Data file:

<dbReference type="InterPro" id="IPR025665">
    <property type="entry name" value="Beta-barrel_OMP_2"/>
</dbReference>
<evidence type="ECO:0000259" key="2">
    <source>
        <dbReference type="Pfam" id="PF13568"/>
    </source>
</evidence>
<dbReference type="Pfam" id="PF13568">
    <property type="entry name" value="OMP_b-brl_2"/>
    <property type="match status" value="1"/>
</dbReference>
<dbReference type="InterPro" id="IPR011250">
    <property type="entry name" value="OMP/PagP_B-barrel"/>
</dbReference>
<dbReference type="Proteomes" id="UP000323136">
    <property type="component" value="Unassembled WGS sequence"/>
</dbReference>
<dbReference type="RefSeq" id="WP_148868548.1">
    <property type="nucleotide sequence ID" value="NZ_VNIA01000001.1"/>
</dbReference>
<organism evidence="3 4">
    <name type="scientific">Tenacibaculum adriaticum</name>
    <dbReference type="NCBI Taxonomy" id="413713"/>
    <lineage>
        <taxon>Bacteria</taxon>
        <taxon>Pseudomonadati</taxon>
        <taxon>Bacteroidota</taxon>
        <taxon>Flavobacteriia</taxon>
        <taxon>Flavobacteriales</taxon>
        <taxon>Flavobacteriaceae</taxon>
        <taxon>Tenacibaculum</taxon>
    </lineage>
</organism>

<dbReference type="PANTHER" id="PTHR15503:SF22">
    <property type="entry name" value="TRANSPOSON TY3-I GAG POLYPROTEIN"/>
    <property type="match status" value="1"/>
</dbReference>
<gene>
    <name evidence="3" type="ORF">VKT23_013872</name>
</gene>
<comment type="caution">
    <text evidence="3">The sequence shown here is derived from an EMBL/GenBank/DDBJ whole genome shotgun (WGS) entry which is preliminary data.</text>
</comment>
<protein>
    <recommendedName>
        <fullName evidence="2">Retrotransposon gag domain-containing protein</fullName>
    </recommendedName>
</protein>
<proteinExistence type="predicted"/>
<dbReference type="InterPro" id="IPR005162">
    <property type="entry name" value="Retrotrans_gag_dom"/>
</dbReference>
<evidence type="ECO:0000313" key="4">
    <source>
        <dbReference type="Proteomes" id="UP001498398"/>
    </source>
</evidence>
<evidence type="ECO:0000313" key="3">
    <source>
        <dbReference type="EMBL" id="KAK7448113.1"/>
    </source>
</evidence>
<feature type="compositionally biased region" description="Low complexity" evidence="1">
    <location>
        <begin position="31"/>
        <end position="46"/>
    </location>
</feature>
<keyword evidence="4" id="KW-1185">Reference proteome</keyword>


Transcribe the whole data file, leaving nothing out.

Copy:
<dbReference type="InterPro" id="IPR025665">
    <property type="entry name" value="Beta-barrel_OMP_2"/>
</dbReference>
<evidence type="ECO:0000259" key="2">
    <source>
        <dbReference type="Pfam" id="PF13568"/>
    </source>
</evidence>
<dbReference type="Pfam" id="PF13568">
    <property type="entry name" value="OMP_b-brl_2"/>
    <property type="match status" value="1"/>
</dbReference>
<dbReference type="InterPro" id="IPR011250">
    <property type="entry name" value="OMP/PagP_B-barrel"/>
</dbReference>
<dbReference type="Proteomes" id="UP000323136">
    <property type="component" value="Unassembled WGS sequence"/>
</dbReference>
<dbReference type="RefSeq" id="WP_148868548.1">
    <property type="nucleotide sequence ID" value="NZ_VNIA01000001.1"/>
</dbReference>
<organism evidence="3 4">
    <name type="scientific">Tenacibaculum adriaticum</name>
    <dbReference type="NCBI Taxonomy" id="413713"/>
    <lineage>
        <taxon>Bacteria</taxon>
        <taxon>Pseudomonadati</taxon>
        <taxon>Bacteroidota</taxon>
        <taxon>Flavobacteriia</taxon>
        <taxon>Flavobacteriales</taxon>
        <taxon>Flavobacteriaceae</taxon>
        <taxon>Tenacibaculum</taxon>
    </lineage>
</organism>

<dbReference type="PANTHER" id="PTHR15503:SF22">
    <property type="entry name" value="TRANSPOSON TY3-I GAG POLYPROTEIN"/>
    <property type="match status" value="1"/>
</dbReference>
<gene>
    <name evidence="3" type="ORF">VKT23_013872</name>
</gene>
<comment type="caution">
    <text evidence="3">The sequence shown here is derived from an EMBL/GenBank/DDBJ whole genome shotgun (WGS) entry which is preliminary data.</text>
</comment>
<protein>
    <recommendedName>
        <fullName evidence="2">Retrotransposon gag domain-containing protein</fullName>
    </recommendedName>
</protein>
<proteinExistence type="predicted"/>
<dbReference type="InterPro" id="IPR005162">
    <property type="entry name" value="Retrotrans_gag_dom"/>
</dbReference>
<evidence type="ECO:0000313" key="4">
    <source>
        <dbReference type="Proteomes" id="UP001498398"/>
    </source>
</evidence>
<evidence type="ECO:0000313" key="3">
    <source>
        <dbReference type="EMBL" id="KAK7448113.1"/>
    </source>
</evidence>
<feature type="compositionally biased region" description="Low complexity" evidence="1">
    <location>
        <begin position="31"/>
        <end position="46"/>
    </location>
</feature>
<keyword evidence="4" id="KW-1185">Reference proteome</keyword>